THE MONTGOMERY BUS BOYCOTT
Perhaps the most celebrated event in the history of the struggle for civil rights in the United State till date, the Montgomery Bus boycott is still a very powerful symbol of courage and resilience.
The campaign which lasted from December 1, 1955 to December 20, 1956, began when Rosa Parks was arrested for refusing to give up her bus seat to a white person. Her arrest kicked off a nationwide boycott and the pressure it mounted quickly gained ground. With influential black leaders like Dr. Martin Luther King and Ralph Abernathy throwing their weight behind it, the supreme court was forced to declare the laws in Alabama and Montgomery that enforced segregation on buses unconstitutional on December 20, 1956 after which the boycott was ended.
This set the precedence for a lot of civil right movements later in the history of the fight for equality and justice for black Americans in the United States.
THE MURDER OF EMMETT TILL
Till was brutally murdered in August of 1955 at the age of 14 for allegedly passing inappropriate comments about the wife of a shop owner in Mississippi. He was brutally beaten, shot, murdered and dumped in a river. Though his killers went unpunished, his death set off a chain reaction of events that later resulted in a lot of victories for black people in their fight for justice.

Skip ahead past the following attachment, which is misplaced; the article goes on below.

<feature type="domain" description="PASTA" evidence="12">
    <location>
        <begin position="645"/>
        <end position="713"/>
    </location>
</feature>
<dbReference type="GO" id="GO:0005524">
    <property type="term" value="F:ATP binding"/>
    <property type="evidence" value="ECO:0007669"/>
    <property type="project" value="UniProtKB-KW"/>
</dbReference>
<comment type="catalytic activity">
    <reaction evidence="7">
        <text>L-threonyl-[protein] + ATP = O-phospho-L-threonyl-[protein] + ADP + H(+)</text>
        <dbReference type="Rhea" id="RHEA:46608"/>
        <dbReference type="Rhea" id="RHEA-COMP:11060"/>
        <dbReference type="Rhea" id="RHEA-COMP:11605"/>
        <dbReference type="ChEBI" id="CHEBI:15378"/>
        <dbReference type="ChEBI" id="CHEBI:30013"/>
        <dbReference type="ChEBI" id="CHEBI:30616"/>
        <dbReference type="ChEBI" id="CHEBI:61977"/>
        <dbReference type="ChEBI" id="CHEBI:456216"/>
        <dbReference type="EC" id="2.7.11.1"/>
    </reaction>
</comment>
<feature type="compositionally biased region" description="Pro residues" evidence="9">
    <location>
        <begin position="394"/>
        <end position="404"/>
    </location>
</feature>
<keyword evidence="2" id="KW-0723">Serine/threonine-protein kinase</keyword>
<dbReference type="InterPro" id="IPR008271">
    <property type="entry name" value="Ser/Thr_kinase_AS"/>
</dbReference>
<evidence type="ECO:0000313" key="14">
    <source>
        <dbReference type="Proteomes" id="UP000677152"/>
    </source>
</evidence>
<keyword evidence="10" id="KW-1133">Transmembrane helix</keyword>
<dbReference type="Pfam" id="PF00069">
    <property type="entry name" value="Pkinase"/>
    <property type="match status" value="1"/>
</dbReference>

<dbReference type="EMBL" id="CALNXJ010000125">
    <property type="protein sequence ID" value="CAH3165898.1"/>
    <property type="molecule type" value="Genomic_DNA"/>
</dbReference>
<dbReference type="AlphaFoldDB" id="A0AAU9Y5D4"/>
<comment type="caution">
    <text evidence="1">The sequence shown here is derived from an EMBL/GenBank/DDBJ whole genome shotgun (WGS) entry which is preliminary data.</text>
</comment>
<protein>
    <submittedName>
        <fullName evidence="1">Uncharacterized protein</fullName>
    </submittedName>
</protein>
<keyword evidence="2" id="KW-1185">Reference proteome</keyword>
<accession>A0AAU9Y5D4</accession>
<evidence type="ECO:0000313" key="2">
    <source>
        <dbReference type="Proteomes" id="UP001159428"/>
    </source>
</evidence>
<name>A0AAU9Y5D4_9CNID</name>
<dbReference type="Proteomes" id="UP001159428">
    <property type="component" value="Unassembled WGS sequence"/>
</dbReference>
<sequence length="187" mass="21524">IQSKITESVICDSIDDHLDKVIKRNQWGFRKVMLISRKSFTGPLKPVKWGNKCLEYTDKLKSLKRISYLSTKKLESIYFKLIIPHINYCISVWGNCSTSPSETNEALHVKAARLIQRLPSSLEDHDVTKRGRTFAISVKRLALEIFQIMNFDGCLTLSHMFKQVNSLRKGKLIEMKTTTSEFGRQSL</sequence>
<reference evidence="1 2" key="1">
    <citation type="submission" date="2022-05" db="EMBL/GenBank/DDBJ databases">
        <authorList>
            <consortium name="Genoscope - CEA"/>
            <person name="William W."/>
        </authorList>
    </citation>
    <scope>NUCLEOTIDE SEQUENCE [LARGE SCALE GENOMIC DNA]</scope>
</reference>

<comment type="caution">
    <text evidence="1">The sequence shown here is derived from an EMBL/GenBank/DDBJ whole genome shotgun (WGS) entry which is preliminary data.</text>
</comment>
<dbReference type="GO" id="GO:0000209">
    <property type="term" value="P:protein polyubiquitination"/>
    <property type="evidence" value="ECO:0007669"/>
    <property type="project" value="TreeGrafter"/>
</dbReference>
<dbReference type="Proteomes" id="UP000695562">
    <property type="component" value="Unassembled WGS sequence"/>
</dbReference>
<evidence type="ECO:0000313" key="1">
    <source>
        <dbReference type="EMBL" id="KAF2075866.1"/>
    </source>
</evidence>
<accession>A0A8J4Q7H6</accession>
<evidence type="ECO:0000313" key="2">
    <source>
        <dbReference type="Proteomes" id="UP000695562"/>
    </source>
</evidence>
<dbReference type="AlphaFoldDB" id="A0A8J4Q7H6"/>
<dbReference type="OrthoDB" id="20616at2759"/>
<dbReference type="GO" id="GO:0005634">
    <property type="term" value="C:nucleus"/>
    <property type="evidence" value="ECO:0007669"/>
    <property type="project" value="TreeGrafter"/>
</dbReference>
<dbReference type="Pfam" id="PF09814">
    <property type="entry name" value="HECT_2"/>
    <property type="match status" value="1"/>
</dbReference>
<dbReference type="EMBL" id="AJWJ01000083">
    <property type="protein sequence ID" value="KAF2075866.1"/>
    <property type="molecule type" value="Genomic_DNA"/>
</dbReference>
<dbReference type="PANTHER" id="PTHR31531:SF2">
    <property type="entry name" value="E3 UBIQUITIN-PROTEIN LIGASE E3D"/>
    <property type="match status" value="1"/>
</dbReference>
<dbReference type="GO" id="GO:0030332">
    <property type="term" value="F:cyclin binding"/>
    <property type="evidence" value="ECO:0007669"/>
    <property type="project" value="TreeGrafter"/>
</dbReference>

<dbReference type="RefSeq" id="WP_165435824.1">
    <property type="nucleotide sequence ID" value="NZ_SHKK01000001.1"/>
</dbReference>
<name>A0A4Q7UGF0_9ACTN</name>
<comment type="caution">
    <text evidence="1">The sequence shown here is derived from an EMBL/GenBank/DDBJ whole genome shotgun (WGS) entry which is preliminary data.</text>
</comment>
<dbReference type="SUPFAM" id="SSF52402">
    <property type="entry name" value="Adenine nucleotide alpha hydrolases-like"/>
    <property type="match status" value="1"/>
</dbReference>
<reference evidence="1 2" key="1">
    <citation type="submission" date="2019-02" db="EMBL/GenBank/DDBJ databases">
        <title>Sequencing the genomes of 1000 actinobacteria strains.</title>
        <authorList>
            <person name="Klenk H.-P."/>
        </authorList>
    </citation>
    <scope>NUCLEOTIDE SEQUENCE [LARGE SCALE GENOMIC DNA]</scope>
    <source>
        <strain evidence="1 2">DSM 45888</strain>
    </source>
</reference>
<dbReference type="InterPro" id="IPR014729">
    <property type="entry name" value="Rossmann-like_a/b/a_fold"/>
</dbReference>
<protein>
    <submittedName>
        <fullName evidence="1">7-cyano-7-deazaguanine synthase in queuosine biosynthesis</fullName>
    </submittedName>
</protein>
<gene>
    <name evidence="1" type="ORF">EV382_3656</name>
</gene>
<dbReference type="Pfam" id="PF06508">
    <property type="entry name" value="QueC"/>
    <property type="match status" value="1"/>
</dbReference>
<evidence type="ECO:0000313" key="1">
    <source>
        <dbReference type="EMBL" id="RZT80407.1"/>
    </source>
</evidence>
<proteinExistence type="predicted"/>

His mother insisted on an open casket funeral, so the whole world could see his mutilated corpse and this touched the hearts of people worldwide
The suspects, Roy Bryant and J.W Milam were acquitted after a brief trial, but the fire had been ignited in the hearts of people and all over the country, black people stood up in protest.
Barely four months after the trail, Rosa Park made her defiant stand that sparked the bus boycotts and other civil rights movements that followed.
SELMA TO MONTGOMERY MARCHES
Led by the famous Dr. Martin Luther King, the Selma marches, 3 in total, were organized to help petition for voting rights for black people in the United states. It started off as a peaceful walk, but violence soon took over after state troopers shot and killed Jimmie Lee Jackson and chased down unarmed protesters as they made their way across the Edmund Pettus Bridge.
After that famous “bloody Sunday” president Johnson was forced to send hundreds of state troopers and FBI agents to protect the crowd after the outcry that followed in its wake.
After marching for 5 days and covering a distance of 54 miles, they made it to the capitol in Montgomery. They attempted to present their petition to the governor, but were refused. The message had already been sent by then and on 6th August 1965, president Johnson signed the Voting Rights act.